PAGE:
Upon his arrival, the senior staff of the battleship rose from their seats around a large table that projected a map of the Domain region into a holograph. Giving his empty cup of tea to an orderly, he walked to his position at the center of the table. Perhaps to the lieutenant’s surprise, Reginald took a seat and looked at her as if he was waiting for something. The rest of the room soon turned their attention to her, leading to an awkward silence broken by a few wayward coughs.

Finally, offering her an olive branch, Reginald asked, “Were you able to review the materials that I had transmitted here from Saikamon?”

As if a switch had been flipped, the lieutenant cleared her throat, picked up one of the laser pointers on the table and impressively began the briefing.

“For the past several weeks, a Project DENT asset has been monitoring activity of industrial corporations in the system of Sharhelund. His exact location within a particular corporation remains,” She glanced towards Reginald, “Classified.”

“Regardless, we have received intelligence that a major industrial coalition has been formed. According to reports from the asset, it’s likely that part of this coalition’s output is falling into the hands of the Minmatar Republic. As the industrialists take no responsibility for their actions once their wares enter the open market, it is clear that they are aiding and abetting the rebellion,” She finished, looking towards Reginald for approval.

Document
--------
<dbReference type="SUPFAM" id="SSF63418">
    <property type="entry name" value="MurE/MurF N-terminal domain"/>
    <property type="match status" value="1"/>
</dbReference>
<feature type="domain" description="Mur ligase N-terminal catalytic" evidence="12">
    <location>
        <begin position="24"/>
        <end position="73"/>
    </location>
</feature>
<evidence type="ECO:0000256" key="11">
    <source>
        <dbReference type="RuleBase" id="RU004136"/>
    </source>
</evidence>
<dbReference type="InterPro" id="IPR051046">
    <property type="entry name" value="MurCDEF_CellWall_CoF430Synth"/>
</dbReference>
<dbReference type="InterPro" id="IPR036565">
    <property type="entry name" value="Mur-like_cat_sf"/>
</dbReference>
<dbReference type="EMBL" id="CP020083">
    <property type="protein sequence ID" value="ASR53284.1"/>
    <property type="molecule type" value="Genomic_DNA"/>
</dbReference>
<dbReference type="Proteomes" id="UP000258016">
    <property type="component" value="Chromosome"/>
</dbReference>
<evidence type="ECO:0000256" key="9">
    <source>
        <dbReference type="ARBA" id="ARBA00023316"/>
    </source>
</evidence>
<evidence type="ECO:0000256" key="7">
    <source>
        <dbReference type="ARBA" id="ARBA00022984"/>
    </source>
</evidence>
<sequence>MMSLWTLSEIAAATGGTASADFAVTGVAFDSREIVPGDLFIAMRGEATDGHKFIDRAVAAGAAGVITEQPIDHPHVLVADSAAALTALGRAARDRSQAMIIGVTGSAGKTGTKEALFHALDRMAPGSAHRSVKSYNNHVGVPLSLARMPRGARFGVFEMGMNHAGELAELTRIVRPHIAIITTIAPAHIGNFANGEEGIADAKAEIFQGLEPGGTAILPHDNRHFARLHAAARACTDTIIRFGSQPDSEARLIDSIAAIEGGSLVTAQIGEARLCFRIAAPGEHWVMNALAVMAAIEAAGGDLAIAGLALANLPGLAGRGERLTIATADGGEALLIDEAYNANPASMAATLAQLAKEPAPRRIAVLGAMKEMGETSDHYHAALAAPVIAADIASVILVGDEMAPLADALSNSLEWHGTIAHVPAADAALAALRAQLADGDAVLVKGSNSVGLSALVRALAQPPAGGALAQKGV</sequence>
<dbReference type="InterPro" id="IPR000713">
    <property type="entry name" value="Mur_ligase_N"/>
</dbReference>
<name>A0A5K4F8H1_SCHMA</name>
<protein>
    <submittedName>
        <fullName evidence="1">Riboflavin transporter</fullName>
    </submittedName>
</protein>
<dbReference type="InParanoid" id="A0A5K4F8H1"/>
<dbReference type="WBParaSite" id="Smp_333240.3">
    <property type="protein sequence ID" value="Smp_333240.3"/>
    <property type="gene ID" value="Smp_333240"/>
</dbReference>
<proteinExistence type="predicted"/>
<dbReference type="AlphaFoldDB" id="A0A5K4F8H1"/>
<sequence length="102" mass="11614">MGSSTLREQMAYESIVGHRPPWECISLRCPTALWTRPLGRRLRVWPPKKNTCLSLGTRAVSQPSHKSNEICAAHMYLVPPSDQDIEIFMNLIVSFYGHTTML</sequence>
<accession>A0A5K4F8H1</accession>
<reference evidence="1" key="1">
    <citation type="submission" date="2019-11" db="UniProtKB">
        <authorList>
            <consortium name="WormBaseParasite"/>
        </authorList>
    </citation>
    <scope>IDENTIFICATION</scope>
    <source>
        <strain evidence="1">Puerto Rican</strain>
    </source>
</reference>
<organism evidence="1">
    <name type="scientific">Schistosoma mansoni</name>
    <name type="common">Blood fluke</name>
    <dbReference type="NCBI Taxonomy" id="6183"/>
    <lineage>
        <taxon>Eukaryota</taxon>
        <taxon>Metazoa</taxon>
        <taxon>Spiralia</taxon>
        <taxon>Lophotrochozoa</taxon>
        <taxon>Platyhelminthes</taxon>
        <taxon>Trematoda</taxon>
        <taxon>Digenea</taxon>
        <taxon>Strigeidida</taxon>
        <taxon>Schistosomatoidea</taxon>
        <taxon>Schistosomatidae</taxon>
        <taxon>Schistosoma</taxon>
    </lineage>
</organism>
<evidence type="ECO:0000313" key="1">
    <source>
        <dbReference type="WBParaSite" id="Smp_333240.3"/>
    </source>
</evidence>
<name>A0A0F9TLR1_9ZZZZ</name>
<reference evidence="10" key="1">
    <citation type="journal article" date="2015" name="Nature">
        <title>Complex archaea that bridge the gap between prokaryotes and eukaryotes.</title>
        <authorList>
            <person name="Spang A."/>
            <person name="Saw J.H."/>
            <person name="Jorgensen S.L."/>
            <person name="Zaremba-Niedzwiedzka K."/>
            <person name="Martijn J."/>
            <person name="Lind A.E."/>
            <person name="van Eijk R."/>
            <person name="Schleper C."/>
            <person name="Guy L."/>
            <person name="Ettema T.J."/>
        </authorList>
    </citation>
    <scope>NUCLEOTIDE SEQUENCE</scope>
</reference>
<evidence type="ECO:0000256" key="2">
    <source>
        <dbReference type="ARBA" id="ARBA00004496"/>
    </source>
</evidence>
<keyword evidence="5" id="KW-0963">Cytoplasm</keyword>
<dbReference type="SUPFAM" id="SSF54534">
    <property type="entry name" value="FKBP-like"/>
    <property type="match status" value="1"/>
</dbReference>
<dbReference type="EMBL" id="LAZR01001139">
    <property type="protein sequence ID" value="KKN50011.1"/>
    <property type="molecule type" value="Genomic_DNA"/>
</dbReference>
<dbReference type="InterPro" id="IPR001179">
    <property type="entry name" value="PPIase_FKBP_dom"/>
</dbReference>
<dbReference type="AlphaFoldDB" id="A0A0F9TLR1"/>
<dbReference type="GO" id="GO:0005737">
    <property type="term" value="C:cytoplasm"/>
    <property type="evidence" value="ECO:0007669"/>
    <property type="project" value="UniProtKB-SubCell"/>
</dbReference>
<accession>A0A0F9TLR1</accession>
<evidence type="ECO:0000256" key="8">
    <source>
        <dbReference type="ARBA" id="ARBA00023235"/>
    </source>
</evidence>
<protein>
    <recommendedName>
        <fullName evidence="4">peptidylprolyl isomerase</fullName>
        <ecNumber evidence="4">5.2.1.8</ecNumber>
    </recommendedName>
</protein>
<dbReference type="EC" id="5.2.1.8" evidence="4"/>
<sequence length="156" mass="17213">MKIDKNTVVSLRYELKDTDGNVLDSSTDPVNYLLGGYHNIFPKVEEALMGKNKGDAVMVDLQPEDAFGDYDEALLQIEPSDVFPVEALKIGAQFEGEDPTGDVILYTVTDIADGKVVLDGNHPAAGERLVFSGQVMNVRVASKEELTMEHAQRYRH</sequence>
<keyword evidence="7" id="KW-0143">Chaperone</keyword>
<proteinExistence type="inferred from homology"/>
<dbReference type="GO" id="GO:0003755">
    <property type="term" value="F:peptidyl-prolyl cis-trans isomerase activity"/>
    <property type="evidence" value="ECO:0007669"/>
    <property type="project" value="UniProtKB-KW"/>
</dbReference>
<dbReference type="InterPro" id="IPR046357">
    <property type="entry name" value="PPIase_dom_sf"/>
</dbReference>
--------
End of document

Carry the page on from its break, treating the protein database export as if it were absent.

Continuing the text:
“Thank you, lieutenant,” Reginald smiled, picking up another laser pointer, “The situation demands a response. And our response will speak volumes to the industrialists and their kind.”

Reginald typed a code into a panel on the table, then accepted another cup of tea from an orderly. The hologram above the table morphed from a three-dimensional map of the Domain region to a series of microscoping effects, each one indicating a smaller geographical location. From the region with the system outlined, it became the system’s constellation, then the system itself revealing asteroid belts and other celestial bodies, and then finally a particular asteroid belt dotted with an Orca industrial capital ship, a smattering of Covetor and Hulk-class mining vessels, a Mobile Tractor Unit, and a Gnosis and Stratios flying in a haphazard combat air patrol formation.

“This,” Reginald indicated, “Is real-time footage of a mining operation being conducted by the industrial coalition in question. Our mission will be to engage their Mobile Tractor Unit to disrupt their operation. If they provoke us into combat, we shall not back down. Questions?”

From Engineering, “This ship, my lord, is not outfitted with a propulsion module. Is this a suicide mission?”

Reginald raised an eyebrow, “We should all be prepared to die for the cause, but no, I am not expecting to lose this ship. I have taken the necessary precautions. Should our armor be damaged past a certain threshold, we will deploy a Mobile Depot and outfit Warp Core Stabilizers to negate hostile warp disruption capabilities and extract.”